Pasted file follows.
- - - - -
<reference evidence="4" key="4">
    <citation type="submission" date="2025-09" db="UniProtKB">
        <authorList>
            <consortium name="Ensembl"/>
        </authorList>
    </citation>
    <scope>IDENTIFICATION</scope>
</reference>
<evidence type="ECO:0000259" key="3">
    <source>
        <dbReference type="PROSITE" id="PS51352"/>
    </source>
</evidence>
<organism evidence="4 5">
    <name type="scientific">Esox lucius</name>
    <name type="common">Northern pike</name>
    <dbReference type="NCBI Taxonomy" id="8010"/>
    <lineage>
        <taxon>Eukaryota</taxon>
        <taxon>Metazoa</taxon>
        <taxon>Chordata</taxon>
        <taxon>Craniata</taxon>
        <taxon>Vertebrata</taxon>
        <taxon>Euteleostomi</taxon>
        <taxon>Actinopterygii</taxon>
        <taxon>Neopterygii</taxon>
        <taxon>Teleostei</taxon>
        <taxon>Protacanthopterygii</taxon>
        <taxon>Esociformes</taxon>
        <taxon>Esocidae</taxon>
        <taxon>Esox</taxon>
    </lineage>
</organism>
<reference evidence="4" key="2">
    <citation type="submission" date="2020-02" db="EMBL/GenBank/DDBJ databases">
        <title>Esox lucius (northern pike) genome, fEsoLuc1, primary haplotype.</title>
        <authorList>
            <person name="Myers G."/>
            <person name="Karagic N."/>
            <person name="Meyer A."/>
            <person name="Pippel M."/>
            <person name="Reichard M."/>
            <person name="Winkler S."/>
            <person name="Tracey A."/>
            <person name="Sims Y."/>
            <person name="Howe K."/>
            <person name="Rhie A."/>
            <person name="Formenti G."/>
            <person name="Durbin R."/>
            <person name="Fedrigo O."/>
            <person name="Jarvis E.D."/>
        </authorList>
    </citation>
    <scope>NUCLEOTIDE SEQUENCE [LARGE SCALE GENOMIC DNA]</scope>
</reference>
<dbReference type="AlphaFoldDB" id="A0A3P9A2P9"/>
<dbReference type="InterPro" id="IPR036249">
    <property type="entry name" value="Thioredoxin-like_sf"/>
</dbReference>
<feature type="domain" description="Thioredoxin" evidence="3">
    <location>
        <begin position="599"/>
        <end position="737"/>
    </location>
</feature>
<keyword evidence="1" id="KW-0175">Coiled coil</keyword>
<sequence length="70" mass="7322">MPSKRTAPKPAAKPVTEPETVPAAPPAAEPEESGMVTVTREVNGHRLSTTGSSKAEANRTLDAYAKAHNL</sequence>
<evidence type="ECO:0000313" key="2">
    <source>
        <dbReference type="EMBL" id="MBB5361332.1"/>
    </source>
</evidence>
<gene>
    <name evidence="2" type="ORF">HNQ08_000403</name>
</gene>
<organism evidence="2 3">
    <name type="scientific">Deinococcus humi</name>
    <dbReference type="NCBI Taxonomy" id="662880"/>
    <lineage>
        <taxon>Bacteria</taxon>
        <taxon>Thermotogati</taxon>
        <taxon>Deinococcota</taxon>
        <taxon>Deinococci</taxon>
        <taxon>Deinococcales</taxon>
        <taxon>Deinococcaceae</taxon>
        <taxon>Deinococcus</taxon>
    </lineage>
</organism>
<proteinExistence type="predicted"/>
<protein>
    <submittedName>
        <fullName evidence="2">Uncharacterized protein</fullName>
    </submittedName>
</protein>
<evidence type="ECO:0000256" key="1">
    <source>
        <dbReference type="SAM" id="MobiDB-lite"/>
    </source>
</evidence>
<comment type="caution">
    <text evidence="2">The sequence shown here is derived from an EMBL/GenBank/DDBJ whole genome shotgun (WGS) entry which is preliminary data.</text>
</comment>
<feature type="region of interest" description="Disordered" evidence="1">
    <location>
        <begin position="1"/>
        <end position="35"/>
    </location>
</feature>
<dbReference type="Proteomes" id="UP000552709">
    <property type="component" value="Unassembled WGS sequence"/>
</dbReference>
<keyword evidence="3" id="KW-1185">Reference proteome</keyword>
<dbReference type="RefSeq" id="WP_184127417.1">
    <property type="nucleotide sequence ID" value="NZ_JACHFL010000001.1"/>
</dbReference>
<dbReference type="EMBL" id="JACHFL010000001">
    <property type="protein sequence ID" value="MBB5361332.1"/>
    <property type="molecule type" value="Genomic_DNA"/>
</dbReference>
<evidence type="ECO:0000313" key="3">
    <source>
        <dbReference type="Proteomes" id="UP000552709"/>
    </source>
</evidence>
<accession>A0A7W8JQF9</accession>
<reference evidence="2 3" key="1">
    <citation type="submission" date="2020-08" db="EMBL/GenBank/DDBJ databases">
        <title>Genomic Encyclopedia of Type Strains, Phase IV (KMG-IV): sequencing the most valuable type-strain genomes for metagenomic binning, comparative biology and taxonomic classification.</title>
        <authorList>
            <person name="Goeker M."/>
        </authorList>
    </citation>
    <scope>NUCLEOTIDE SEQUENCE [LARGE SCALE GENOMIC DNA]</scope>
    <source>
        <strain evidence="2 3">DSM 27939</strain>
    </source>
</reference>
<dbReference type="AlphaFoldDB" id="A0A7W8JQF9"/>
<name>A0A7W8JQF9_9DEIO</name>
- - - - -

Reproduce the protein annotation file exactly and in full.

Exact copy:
<reference evidence="4" key="4">
    <citation type="submission" date="2025-09" db="UniProtKB">
        <authorList>
            <consortium name="Ensembl"/>
        </authorList>
    </citation>
    <scope>IDENTIFICATION</scope>
</reference>
<evidence type="ECO:0000259" key="3">
    <source>
        <dbReference type="PROSITE" id="PS51352"/>
    </source>
</evidence>
<organism evidence="4 5">
    <name type="scientific">Esox lucius</name>
    <name type="common">Northern pike</name>
    <dbReference type="NCBI Taxonomy" id="8010"/>
    <lineage>
        <taxon>Eukaryota</taxon>
        <taxon>Metazoa</taxon>
        <taxon>Chordata</taxon>
        <taxon>Craniata</taxon>
        <taxon>Vertebrata</taxon>
        <taxon>Euteleostomi</taxon>
        <taxon>Actinopterygii</taxon>
        <taxon>Neopterygii</taxon>
        <taxon>Teleostei</taxon>
        <taxon>Protacanthopterygii</taxon>
        <taxon>Esociformes</taxon>
        <taxon>Esocidae</taxon>
        <taxon>Esox</taxon>
    </lineage>
</organism>
<reference evidence="4" key="2">
    <citation type="submission" date="2020-02" db="EMBL/GenBank/DDBJ databases">
        <title>Esox lucius (northern pike) genome, fEsoLuc1, primary haplotype.</title>
        <authorList>
            <person name="Myers G."/>
            <person name="Karagic N."/>
            <person name="Meyer A."/>
            <person name="Pippel M."/>
            <person name="Reichard M."/>
            <person name="Winkler S."/>
            <person name="Tracey A."/>
            <person name="Sims Y."/>
            <person name="Howe K."/>
            <person name="Rhie A."/>
            <person name="Formenti G."/>
            <person name="Durbin R."/>
            <person name="Fedrigo O."/>
            <person name="Jarvis E.D."/>
        </authorList>
    </citation>
    <scope>NUCLEOTIDE SEQUENCE [LARGE SCALE GENOMIC DNA]</scope>
</reference>
<dbReference type="AlphaFoldDB" id="A0A3P9A2P9"/>
<dbReference type="InterPro" id="IPR036249">
    <property type="entry name" value="Thioredoxin-like_sf"/>
</dbReference>
<feature type="domain" description="Thioredoxin" evidence="3">
    <location>
        <begin position="599"/>
        <end position="737"/>
    </location>
</feature>
<keyword evidence="1" id="KW-0175">Coiled coil</keyword>
<sequence length="70" mass="7322">MPSKRTAPKPAAKPVTEPETVPAAPPAAEPEESGMVTVTREVNGHRLSTTGSSKAEANRTLDAYAKAHNL</sequence>
<evidence type="ECO:0000313" key="2">
    <source>
        <dbReference type="EMBL" id="MBB5361332.1"/>
    </source>
</evidence>
<gene>
    <name evidence="2" type="ORF">HNQ08_000403</name>
</gene>
<organism evidence="2 3">
    <name type="scientific">Deinococcus humi</name>
    <dbReference type="NCBI Taxonomy" id="662880"/>
    <lineage>
        <taxon>Bacteria</taxon>
        <taxon>Thermotogati</taxon>
        <taxon>Deinococcota</taxon>
        <taxon>Deinococci</taxon>
        <taxon>Deinococcales</taxon>
        <taxon>Deinococcaceae</taxon>
        <taxon>Deinococcus</taxon>
    </lineage>
</organism>
<proteinExistence type="predicted"/>
<protein>
    <submittedName>
        <fullName evidence="2">Uncharacterized protein</fullName>
    </submittedName>
</protein>
<evidence type="ECO:0000256" key="1">
    <source>
        <dbReference type="SAM" id="MobiDB-lite"/>
    </source>
</evidence>
<comment type="caution">
    <text evidence="2">The sequence shown here is derived from an EMBL/GenBank/DDBJ whole genome shotgun (WGS) entry which is preliminary data.</text>
</comment>
<feature type="region of interest" description="Disordered" evidence="1">
    <location>
        <begin position="1"/>
        <end position="35"/>
    </location>
</feature>
<dbReference type="Proteomes" id="UP000552709">
    <property type="component" value="Unassembled WGS sequence"/>
</dbReference>
<keyword evidence="3" id="KW-1185">Reference proteome</keyword>
<dbReference type="RefSeq" id="WP_184127417.1">
    <property type="nucleotide sequence ID" value="NZ_JACHFL010000001.1"/>
</dbReference>
<dbReference type="EMBL" id="JACHFL010000001">
    <property type="protein sequence ID" value="MBB5361332.1"/>
    <property type="molecule type" value="Genomic_DNA"/>
</dbReference>
<evidence type="ECO:0000313" key="3">
    <source>
        <dbReference type="Proteomes" id="UP000552709"/>
    </source>
</evidence>
<accession>A0A7W8JQF9</accession>
<reference evidence="2 3" key="1">
    <citation type="submission" date="2020-08" db="EMBL/GenBank/DDBJ databases">
        <title>Genomic Encyclopedia of Type Strains, Phase IV (KMG-IV): sequencing the most valuable type-strain genomes for metagenomic binning, comparative biology and taxonomic classification.</title>
        <authorList>
            <person name="Goeker M."/>
        </authorList>
    </citation>
    <scope>NUCLEOTIDE SEQUENCE [LARGE SCALE GENOMIC DNA]</scope>
    <source>
        <strain evidence="2 3">DSM 27939</strain>
    </source>
</reference>
<dbReference type="AlphaFoldDB" id="A0A7W8JQF9"/>
<name>A0A7W8JQF9_9DEIO</name>